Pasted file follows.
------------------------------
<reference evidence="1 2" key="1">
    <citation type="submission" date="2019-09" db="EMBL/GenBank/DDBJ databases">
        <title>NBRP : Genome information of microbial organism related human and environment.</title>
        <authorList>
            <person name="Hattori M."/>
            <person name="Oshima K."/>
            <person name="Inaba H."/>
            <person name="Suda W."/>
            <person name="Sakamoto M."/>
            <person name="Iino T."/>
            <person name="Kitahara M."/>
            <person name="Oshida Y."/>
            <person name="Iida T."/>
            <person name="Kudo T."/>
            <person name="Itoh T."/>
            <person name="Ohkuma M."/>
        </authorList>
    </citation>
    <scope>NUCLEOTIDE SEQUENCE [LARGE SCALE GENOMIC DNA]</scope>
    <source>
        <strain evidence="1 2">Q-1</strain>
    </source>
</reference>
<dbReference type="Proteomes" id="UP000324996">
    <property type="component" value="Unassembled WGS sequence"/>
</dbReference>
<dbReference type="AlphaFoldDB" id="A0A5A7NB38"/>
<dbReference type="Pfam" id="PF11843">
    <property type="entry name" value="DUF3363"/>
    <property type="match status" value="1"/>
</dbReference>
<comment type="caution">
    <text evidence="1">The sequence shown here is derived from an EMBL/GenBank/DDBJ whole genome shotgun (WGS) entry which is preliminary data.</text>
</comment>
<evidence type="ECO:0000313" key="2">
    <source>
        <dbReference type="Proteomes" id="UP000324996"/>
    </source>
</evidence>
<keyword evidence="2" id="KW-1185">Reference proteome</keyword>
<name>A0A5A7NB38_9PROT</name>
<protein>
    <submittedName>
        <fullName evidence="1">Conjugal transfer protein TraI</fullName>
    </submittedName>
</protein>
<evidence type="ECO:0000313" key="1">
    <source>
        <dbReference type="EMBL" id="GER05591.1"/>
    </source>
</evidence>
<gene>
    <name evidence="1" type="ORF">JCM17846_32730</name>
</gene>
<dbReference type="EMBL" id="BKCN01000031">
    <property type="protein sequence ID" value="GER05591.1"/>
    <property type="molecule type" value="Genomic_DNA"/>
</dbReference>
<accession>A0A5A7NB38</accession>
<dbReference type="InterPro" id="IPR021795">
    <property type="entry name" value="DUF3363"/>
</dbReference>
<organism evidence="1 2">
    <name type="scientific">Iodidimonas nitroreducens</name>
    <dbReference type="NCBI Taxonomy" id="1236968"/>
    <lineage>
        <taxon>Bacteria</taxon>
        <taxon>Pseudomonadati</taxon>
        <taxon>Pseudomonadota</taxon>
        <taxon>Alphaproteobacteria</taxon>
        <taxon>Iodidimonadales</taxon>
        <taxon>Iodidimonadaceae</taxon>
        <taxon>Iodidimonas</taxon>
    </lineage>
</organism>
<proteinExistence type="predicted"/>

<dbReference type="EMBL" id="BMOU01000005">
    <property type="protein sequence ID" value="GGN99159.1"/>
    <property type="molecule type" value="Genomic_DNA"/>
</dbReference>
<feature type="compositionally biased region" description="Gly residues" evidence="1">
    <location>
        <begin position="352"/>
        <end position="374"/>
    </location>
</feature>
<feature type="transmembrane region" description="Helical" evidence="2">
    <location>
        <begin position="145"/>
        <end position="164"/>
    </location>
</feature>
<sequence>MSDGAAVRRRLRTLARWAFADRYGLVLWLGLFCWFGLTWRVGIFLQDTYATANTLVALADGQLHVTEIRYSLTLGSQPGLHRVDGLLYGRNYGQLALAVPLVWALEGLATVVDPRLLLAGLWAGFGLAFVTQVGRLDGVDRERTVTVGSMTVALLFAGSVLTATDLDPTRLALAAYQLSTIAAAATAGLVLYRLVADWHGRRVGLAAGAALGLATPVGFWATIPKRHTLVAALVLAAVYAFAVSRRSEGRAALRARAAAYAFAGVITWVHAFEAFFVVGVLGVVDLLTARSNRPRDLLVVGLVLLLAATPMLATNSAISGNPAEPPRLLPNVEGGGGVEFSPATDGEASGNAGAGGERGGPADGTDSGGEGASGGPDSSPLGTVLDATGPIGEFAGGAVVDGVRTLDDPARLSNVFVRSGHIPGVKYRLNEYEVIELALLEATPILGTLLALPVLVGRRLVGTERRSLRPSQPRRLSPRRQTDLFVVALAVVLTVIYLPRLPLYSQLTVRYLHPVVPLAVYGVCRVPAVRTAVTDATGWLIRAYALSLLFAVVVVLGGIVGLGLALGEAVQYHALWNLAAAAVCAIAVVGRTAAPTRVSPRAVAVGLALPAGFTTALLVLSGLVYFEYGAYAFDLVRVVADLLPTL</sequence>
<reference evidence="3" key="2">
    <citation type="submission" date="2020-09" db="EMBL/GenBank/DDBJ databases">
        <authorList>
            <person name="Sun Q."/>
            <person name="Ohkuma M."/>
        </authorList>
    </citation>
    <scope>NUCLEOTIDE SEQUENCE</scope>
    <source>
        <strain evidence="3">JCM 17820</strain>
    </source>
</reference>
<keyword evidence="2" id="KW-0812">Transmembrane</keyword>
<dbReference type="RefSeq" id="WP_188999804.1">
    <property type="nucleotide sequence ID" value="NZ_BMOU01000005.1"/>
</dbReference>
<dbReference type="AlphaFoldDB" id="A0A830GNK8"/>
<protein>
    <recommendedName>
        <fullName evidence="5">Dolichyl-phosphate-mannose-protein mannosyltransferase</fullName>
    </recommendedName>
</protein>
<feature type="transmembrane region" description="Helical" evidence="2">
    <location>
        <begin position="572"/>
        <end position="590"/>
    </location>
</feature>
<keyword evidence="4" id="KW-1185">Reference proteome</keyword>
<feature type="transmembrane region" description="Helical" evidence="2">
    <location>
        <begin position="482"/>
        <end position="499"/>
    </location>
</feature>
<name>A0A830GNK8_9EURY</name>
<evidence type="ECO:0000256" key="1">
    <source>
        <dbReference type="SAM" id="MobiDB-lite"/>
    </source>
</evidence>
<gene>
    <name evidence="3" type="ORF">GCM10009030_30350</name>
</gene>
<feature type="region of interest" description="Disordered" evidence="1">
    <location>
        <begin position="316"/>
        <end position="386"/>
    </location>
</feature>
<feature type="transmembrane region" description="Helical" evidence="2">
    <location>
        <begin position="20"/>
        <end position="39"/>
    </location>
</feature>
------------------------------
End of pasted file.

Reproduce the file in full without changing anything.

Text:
<reference evidence="1 2" key="1">
    <citation type="submission" date="2019-09" db="EMBL/GenBank/DDBJ databases">
        <title>NBRP : Genome information of microbial organism related human and environment.</title>
        <authorList>
            <person name="Hattori M."/>
            <person name="Oshima K."/>
            <person name="Inaba H."/>
            <person name="Suda W."/>
            <person name="Sakamoto M."/>
            <person name="Iino T."/>
            <person name="Kitahara M."/>
            <person name="Oshida Y."/>
            <person name="Iida T."/>
            <person name="Kudo T."/>
            <person name="Itoh T."/>
            <person name="Ohkuma M."/>
        </authorList>
    </citation>
    <scope>NUCLEOTIDE SEQUENCE [LARGE SCALE GENOMIC DNA]</scope>
    <source>
        <strain evidence="1 2">Q-1</strain>
    </source>
</reference>
<dbReference type="Proteomes" id="UP000324996">
    <property type="component" value="Unassembled WGS sequence"/>
</dbReference>
<dbReference type="AlphaFoldDB" id="A0A5A7NB38"/>
<dbReference type="Pfam" id="PF11843">
    <property type="entry name" value="DUF3363"/>
    <property type="match status" value="1"/>
</dbReference>
<comment type="caution">
    <text evidence="1">The sequence shown here is derived from an EMBL/GenBank/DDBJ whole genome shotgun (WGS) entry which is preliminary data.</text>
</comment>
<evidence type="ECO:0000313" key="2">
    <source>
        <dbReference type="Proteomes" id="UP000324996"/>
    </source>
</evidence>
<keyword evidence="2" id="KW-1185">Reference proteome</keyword>
<name>A0A5A7NB38_9PROT</name>
<protein>
    <submittedName>
        <fullName evidence="1">Conjugal transfer protein TraI</fullName>
    </submittedName>
</protein>
<evidence type="ECO:0000313" key="1">
    <source>
        <dbReference type="EMBL" id="GER05591.1"/>
    </source>
</evidence>
<gene>
    <name evidence="1" type="ORF">JCM17846_32730</name>
</gene>
<dbReference type="EMBL" id="BKCN01000031">
    <property type="protein sequence ID" value="GER05591.1"/>
    <property type="molecule type" value="Genomic_DNA"/>
</dbReference>
<accession>A0A5A7NB38</accession>
<dbReference type="InterPro" id="IPR021795">
    <property type="entry name" value="DUF3363"/>
</dbReference>
<organism evidence="1 2">
    <name type="scientific">Iodidimonas nitroreducens</name>
    <dbReference type="NCBI Taxonomy" id="1236968"/>
    <lineage>
        <taxon>Bacteria</taxon>
        <taxon>Pseudomonadati</taxon>
        <taxon>Pseudomonadota</taxon>
        <taxon>Alphaproteobacteria</taxon>
        <taxon>Iodidimonadales</taxon>
        <taxon>Iodidimonadaceae</taxon>
        <taxon>Iodidimonas</taxon>
    </lineage>
</organism>
<proteinExistence type="predicted"/>

<dbReference type="EMBL" id="BMOU01000005">
    <property type="protein sequence ID" value="GGN99159.1"/>
    <property type="molecule type" value="Genomic_DNA"/>
</dbReference>
<feature type="compositionally biased region" description="Gly residues" evidence="1">
    <location>
        <begin position="352"/>
        <end position="374"/>
    </location>
</feature>
<feature type="transmembrane region" description="Helical" evidence="2">
    <location>
        <begin position="145"/>
        <end position="164"/>
    </location>
</feature>
<sequence>MSDGAAVRRRLRTLARWAFADRYGLVLWLGLFCWFGLTWRVGIFLQDTYATANTLVALADGQLHVTEIRYSLTLGSQPGLHRVDGLLYGRNYGQLALAVPLVWALEGLATVVDPRLLLAGLWAGFGLAFVTQVGRLDGVDRERTVTVGSMTVALLFAGSVLTATDLDPTRLALAAYQLSTIAAAATAGLVLYRLVADWHGRRVGLAAGAALGLATPVGFWATIPKRHTLVAALVLAAVYAFAVSRRSEGRAALRARAAAYAFAGVITWVHAFEAFFVVGVLGVVDLLTARSNRPRDLLVVGLVLLLAATPMLATNSAISGNPAEPPRLLPNVEGGGGVEFSPATDGEASGNAGAGGERGGPADGTDSGGEGASGGPDSSPLGTVLDATGPIGEFAGGAVVDGVRTLDDPARLSNVFVRSGHIPGVKYRLNEYEVIELALLEATPILGTLLALPVLVGRRLVGTERRSLRPSQPRRLSPRRQTDLFVVALAVVLTVIYLPRLPLYSQLTVRYLHPVVPLAVYGVCRVPAVRTAVTDATGWLIRAYALSLLFAVVVVLGGIVGLGLALGEAVQYHALWNLAAAAVCAIAVVGRTAAPTRVSPRAVAVGLALPAGFTTALLVLSGLVYFEYGAYAFDLVRVVADLLPTL</sequence>
<reference evidence="3" key="2">
    <citation type="submission" date="2020-09" db="EMBL/GenBank/DDBJ databases">
        <authorList>
            <person name="Sun Q."/>
            <person name="Ohkuma M."/>
        </authorList>
    </citation>
    <scope>NUCLEOTIDE SEQUENCE</scope>
    <source>
        <strain evidence="3">JCM 17820</strain>
    </source>
</reference>
<keyword evidence="2" id="KW-0812">Transmembrane</keyword>
<dbReference type="RefSeq" id="WP_188999804.1">
    <property type="nucleotide sequence ID" value="NZ_BMOU01000005.1"/>
</dbReference>
<dbReference type="AlphaFoldDB" id="A0A830GNK8"/>
<protein>
    <recommendedName>
        <fullName evidence="5">Dolichyl-phosphate-mannose-protein mannosyltransferase</fullName>
    </recommendedName>
</protein>
<feature type="transmembrane region" description="Helical" evidence="2">
    <location>
        <begin position="572"/>
        <end position="590"/>
    </location>
</feature>
<keyword evidence="4" id="KW-1185">Reference proteome</keyword>
<feature type="transmembrane region" description="Helical" evidence="2">
    <location>
        <begin position="482"/>
        <end position="499"/>
    </location>
</feature>
<name>A0A830GNK8_9EURY</name>
<evidence type="ECO:0000256" key="1">
    <source>
        <dbReference type="SAM" id="MobiDB-lite"/>
    </source>
</evidence>
<gene>
    <name evidence="3" type="ORF">GCM10009030_30350</name>
</gene>
<feature type="region of interest" description="Disordered" evidence="1">
    <location>
        <begin position="316"/>
        <end position="386"/>
    </location>
</feature>
<feature type="transmembrane region" description="Helical" evidence="2">
    <location>
        <begin position="20"/>
        <end position="39"/>
    </location>
</feature>